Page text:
“All They Will Call You” RELEASE DATE & Other News

Hey Friends,

As I’m writing this update, filmmaker and poet Valentin “The Butcher” Sandoval is sitting across from me cutting up the footage (editing) for the documentary, “Searching for the Plane Wreck at Los Gatos.”The film is a behind-the-scenes look at the research that went into my book, “All They Will Call You.” True to the nature of this whole project, the documentary itself has been a collective undertaking. Videographers include everyone from myself, to Missouri resident Ken Leija, the young videographer Sandy Cano from Guanajuato (who traveled with me throughout central Mexico), at times my own mother Lydia Z. Hernandez took footage with her iPhone, and Fresno based musician Dayanna Sevilla even got some footage for us. Most recently, Valentin has taken some excellent footage of various locales and interviews, including our recent trip to Rough Rock, Arizona. While in Mexico I had traveled around with a driver named Armando Sierra Razo, and of course, my brother in spirit, Guillermo Ramirez (grandson and nephew of two of the passengers). And then back in 2013, musician Lance Canales and Carlos Rascon of the Fresno Diocese were instrumental in helping me raise money to install the memorial headstone. Too, the amazing team at the University of Arizona Press has been critical, and well….I could go on and on, but the long story short is that it’s taken a whole lotta kind hearted people to make every aspect of this project happen, and I believe the world is better for it. I can’t believe it’s all finally coming to fruition, and I can’t wait to share these beautiful and heart-breaking stories with you all!

For now, we’ll be releasing a series of book trailers that feature portions of the documentary between now and the book’s release, January 28, 2017.

 

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Here are a few kind words about the book from some amazing people I admire:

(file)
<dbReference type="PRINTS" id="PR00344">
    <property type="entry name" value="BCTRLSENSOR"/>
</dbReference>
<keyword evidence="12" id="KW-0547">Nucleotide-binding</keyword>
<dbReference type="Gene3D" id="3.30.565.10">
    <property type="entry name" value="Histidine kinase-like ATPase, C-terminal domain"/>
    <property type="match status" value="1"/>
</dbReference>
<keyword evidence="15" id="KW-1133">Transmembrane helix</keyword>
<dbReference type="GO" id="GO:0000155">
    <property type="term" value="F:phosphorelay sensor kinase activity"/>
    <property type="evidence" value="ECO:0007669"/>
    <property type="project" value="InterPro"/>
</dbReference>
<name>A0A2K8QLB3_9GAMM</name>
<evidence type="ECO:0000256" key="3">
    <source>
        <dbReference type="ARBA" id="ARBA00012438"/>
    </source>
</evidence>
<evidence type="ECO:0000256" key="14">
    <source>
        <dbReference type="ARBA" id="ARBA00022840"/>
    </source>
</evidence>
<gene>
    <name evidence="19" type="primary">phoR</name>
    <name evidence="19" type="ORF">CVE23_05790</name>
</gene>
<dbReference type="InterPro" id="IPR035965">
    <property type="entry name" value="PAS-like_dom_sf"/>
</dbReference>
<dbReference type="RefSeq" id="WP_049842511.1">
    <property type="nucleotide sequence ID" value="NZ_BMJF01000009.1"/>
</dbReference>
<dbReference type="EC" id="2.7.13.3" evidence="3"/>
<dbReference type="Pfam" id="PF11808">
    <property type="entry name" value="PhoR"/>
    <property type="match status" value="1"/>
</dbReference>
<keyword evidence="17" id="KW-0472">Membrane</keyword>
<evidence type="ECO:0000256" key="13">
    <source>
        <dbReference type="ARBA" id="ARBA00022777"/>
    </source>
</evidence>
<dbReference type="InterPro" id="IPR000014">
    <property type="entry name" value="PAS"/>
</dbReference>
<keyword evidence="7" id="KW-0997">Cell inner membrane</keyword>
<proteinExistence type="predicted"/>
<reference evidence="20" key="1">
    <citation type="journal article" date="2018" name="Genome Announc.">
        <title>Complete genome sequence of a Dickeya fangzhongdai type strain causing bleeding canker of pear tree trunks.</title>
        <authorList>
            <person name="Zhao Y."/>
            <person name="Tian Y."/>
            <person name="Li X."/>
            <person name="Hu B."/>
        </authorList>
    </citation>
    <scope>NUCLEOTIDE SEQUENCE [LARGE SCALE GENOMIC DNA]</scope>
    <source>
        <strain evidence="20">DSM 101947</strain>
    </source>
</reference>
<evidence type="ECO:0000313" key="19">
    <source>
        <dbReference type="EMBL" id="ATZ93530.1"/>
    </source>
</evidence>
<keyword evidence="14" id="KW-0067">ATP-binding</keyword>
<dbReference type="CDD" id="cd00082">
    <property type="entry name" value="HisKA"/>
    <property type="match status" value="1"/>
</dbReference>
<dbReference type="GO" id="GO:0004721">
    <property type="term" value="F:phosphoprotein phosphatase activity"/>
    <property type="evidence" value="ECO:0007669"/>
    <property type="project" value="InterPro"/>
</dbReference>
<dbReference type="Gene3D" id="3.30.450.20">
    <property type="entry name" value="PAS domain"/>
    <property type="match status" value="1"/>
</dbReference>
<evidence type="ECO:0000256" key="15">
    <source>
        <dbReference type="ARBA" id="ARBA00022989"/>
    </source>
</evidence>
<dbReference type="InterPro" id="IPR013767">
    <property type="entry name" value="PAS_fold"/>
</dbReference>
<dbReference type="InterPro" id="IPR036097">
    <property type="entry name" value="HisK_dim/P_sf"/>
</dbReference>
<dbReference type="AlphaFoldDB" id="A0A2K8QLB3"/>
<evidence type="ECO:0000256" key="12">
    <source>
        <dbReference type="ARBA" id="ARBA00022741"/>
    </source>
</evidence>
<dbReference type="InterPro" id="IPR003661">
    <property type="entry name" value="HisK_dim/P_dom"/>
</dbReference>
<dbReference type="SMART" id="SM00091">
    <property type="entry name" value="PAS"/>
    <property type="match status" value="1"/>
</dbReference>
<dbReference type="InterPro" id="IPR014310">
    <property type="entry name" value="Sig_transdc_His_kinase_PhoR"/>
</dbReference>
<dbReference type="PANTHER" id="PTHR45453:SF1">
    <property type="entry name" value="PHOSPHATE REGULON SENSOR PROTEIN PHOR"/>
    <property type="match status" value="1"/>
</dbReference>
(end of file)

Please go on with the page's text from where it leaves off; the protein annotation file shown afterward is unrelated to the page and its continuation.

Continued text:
“There’s something miraculous about the storytelling feat Tim Z. Hernandez has pulled off in ‘All They Will Call You.’ With great compassion and patience, he has immersed himself in a long-forgotten episode of California history, and uncovered a multi-layered epic of love, injustice and family fortitude stretching across generations and borders. This is an intelligent, empathic and deeply moving work.”

—Hector Tobar

Author of Deep Down Dark: The Untold Stories of 33 Men Buried in a Chilean Mine, and the

Miracle That Set Them Free

“In his lyrics to Plane Wreck At Los Gatos, my father, Woody Guthrie, asked a simple question, ‘Who are these friends?’ and finally someone has answered that question. Through Hernandez’s amazing work, I now know who these people were, their lives, their loves, and their journeys. “All They Will Call You” is a heart wrenching read for anyone who cares, and the names–now etched in stone in a far off graveyard– have become friends who will travel with me as long as I am walking.”

-Arlo Guthrie

 

An important and moving book, exploring the theme of identity and loss and disenfranchisement — topics that have never been more urgent than they are now. Hernandez has illuminated the present with this original and riveting examination of the past.

—Susan Orlean

Author of The Orchid Thief

 

“Woody Guthrie must surely be smiling, wherever he is.  All They Will Call You completes the sad, yet compelling story outlined many years ago in his song “Deportees.” Thanks to Tim Z. Hernandez, the souls of the migrant workers lost in that 1948 plane wreck can now rest peacefully.  Required reading for true Guthrie fans.”

—Robert Santelli, Grammy Museum Executive Director

 

“Tim Z. Hernandez is the real thing. This epic, tragic story is finally being told, and it is in the best possible hands.”

—Luis Alberto Urrea

Author of The Devil’s Highway

 

“Hernandez’ loving detail and authentic knowledge of The Valley continues to plant him firmly in Steinbeck and Saroyan country while forging his own path. Part documentary part thriller Hernandez’ voice rings true nearly breathless with new information and a certain justice now rising like smoke from the wreckage in the canyons of his beloved and mysterious San Joaquin.”

—Richard Montoya,

Actor/ Producer, Culture Clash

 

“A scrupulous writer and researcher, Hernandez has changed the course of America’s musical history, as well as it’s immigration history.”

—Will Kaufman

Author of Woody Guthrie: American Radical

 

AVAILABLE JANUARY 28, 2017

FINAL VERSION